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On June 7, College President Phil Hanlon ’77 announced that the College’s Call to Lead campaign — a community fundraising effort aimed at developing educated leaders — reached more than $3.7 billion in gifts and 60% undergraduate alumni participation, according to the Call to Lead website. Call to Lead is the first higher education campaign in history to reach these milestones.
Updated June 3 at 12:10 p.m.
On May 25, the Rockefeller Center for Public Policy invited three state court judges and Dartmouth alumni — New Hampshire associate justice James Bassett ’78, New Hampshire judge Christopher Keating ’86 and New Jersey associate justice Anne Patterson ’80 — to share their insights about the “powerful and controversial” roles of judges in American politics, according to the College President’s Office website.
Sian Leah Beilock will assume her new role as the 19th President of the College on June 12, College media relations specialist Jana Barnello wrote in an email statement. Beilock’s tenure will begin nearly three weeks earlier than the date outlined in the College’s initial announcement last year, which stated that Beilock would begin on July 1, Barnello wrote.
On Friday, May 12, the sisters of Alpha Phi and Kappa Kappa Gamma sororities, as well as the brothers of Gamma Delta Chi fraternity, hosted “PHrIday KKniGht LiGDXghts,” a powderpuff football fundraiser in honor of Josh Balara ’24. Balara died at age 21 in March after a battle with stage four adrenal cancer. He was an offensive lineman on the Dartmouth football team and a member of GDX, and he is remembered for his warmth and sense of humor.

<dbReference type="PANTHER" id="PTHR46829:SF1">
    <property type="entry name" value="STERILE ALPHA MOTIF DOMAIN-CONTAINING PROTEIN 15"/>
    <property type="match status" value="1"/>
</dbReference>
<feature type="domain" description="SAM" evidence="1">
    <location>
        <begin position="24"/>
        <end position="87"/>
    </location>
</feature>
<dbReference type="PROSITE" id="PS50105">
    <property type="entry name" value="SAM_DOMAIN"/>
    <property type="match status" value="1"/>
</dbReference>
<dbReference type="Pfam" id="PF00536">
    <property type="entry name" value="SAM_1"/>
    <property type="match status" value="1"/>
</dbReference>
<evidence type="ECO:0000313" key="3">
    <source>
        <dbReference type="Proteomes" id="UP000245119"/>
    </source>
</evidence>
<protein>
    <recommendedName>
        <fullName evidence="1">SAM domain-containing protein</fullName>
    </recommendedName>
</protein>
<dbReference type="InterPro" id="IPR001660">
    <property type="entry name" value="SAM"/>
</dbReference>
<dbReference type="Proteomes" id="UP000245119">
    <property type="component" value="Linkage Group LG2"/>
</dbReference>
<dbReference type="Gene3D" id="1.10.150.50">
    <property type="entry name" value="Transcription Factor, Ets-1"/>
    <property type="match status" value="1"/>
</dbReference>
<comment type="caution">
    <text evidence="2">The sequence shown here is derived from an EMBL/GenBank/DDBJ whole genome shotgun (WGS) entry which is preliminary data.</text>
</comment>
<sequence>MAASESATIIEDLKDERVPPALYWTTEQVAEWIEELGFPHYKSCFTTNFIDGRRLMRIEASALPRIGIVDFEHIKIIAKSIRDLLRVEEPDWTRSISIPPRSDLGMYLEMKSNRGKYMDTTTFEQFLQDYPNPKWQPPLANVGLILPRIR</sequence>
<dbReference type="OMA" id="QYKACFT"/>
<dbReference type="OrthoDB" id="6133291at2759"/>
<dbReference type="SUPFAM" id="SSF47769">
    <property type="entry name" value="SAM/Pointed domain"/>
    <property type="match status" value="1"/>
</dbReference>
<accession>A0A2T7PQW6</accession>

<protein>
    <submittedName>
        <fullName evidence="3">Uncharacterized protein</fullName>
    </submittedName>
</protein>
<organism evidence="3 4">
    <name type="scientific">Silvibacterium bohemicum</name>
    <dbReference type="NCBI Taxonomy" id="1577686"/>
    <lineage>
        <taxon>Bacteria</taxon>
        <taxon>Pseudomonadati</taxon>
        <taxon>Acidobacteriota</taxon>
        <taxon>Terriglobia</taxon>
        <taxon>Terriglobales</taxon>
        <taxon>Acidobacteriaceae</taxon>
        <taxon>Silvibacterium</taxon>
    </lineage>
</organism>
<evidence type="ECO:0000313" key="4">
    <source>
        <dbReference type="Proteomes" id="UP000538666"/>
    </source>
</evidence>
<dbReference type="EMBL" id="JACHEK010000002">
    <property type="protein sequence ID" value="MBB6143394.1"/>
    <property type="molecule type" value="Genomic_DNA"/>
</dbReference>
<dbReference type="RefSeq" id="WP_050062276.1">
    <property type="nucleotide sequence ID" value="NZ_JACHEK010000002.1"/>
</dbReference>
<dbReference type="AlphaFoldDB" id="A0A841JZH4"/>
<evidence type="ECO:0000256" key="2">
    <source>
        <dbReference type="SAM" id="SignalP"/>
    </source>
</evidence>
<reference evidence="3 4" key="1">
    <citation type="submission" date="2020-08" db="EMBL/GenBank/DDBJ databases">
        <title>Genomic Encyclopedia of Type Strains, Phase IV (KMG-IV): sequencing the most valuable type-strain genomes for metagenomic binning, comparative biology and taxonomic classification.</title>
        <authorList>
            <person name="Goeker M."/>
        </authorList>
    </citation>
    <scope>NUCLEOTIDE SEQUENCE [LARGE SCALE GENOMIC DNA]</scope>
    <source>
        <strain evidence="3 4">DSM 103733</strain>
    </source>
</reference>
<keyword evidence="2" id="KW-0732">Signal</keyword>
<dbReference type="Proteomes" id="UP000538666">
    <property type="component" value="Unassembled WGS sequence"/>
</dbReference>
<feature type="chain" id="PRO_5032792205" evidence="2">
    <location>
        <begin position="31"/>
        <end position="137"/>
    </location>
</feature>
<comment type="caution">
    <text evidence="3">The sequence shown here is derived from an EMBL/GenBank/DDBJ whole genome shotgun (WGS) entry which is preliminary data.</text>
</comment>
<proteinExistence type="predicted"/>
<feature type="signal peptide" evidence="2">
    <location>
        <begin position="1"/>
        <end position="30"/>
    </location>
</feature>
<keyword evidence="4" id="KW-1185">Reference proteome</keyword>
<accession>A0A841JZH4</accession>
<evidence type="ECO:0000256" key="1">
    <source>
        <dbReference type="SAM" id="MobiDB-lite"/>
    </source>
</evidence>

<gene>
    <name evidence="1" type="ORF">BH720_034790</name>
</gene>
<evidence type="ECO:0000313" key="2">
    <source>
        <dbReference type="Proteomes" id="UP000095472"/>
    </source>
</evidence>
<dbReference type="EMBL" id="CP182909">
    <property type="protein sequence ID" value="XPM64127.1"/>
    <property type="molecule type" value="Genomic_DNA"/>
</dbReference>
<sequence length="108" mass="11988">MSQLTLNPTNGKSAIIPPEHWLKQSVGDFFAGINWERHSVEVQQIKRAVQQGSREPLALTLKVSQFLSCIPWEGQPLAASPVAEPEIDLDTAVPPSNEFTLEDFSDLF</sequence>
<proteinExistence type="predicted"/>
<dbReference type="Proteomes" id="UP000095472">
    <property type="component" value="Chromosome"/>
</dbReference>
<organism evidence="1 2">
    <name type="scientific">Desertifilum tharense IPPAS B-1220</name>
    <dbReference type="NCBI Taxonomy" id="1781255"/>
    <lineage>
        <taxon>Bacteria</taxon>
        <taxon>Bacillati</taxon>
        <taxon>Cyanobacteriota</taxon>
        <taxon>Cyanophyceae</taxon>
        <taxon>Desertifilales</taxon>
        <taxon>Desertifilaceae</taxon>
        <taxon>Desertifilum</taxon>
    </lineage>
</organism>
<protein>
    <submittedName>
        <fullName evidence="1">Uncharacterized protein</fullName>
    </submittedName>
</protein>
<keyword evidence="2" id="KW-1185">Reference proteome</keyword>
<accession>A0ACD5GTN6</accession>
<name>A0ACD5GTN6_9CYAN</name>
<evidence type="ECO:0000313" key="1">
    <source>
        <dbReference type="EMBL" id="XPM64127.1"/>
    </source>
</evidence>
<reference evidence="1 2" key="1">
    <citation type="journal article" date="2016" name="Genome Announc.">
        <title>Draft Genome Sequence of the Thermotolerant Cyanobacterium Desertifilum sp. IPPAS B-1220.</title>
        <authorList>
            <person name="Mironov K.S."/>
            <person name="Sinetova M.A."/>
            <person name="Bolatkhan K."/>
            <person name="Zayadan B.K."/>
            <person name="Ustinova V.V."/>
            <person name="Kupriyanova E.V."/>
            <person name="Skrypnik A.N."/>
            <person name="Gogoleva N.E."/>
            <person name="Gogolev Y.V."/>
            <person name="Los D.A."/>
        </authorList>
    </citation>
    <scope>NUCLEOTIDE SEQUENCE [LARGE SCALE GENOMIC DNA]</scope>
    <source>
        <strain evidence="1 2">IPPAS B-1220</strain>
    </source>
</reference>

This reflection started where many often do: on the far side of Occom. At ripe dusk, the pond wasn’t completely still, but the low-hanging light cast detailed reflections over the water’s surface. The image reminded me of an upwards-facing mirror at the bottom of a Roman cathedral, the entire sky and rim of the earth contained imperfectly at my feet. In my frame there were so many types of trees: young saplings flaunting electric lime leaves, towering pines and even one kind of optical illusion tree where maroon-seeming leaves morphed into a deep green upon closer inspection. Yellow daffodils swayed at Occom’s edge like nervous divers, shifting their weight from foot to foot before taking the plunge.
I knew coming to Dartmouth that I wanted to be involved in the Christian community. For the last four years, as the community has shifted, I have also grown as a person. At the start of my journey, I was a part of more Protestant circles, given my background in Southern Baptist churches. However, by the end of my time at Dartmouth, I feel more that after my ponderings, I have been more drawn to Catholicism, now feeling more at home with Aquinas House and the Eucharist.
Out of all the things I expected from college, dressing up in a silver, spray-painted keg costume was not one of them.
More than two years later, I still think about former Dean of the College Kathryn Lively’s email from January 2021. She wrote, the day after the January 6 insurrection and during an ongoing pandemic:
Sept. 4, 2019 was a day of many firsts. It was the first day of college, my first day of adulthood (my 18th birthday), the first day of First-Year Trips and my first day in squeaky new hiking shoes. As I packed my borrowed framepack with necessities for the upcoming hike, it struck me more concretely: I was no longer in suburbia. In fact, my hometown of Scarsdale, New York was far behind me. I parted ways with my parents, split a surprise Lou’s birthday cake with my fellow tripees and mentally prepared to “rough it” for the first time in my life.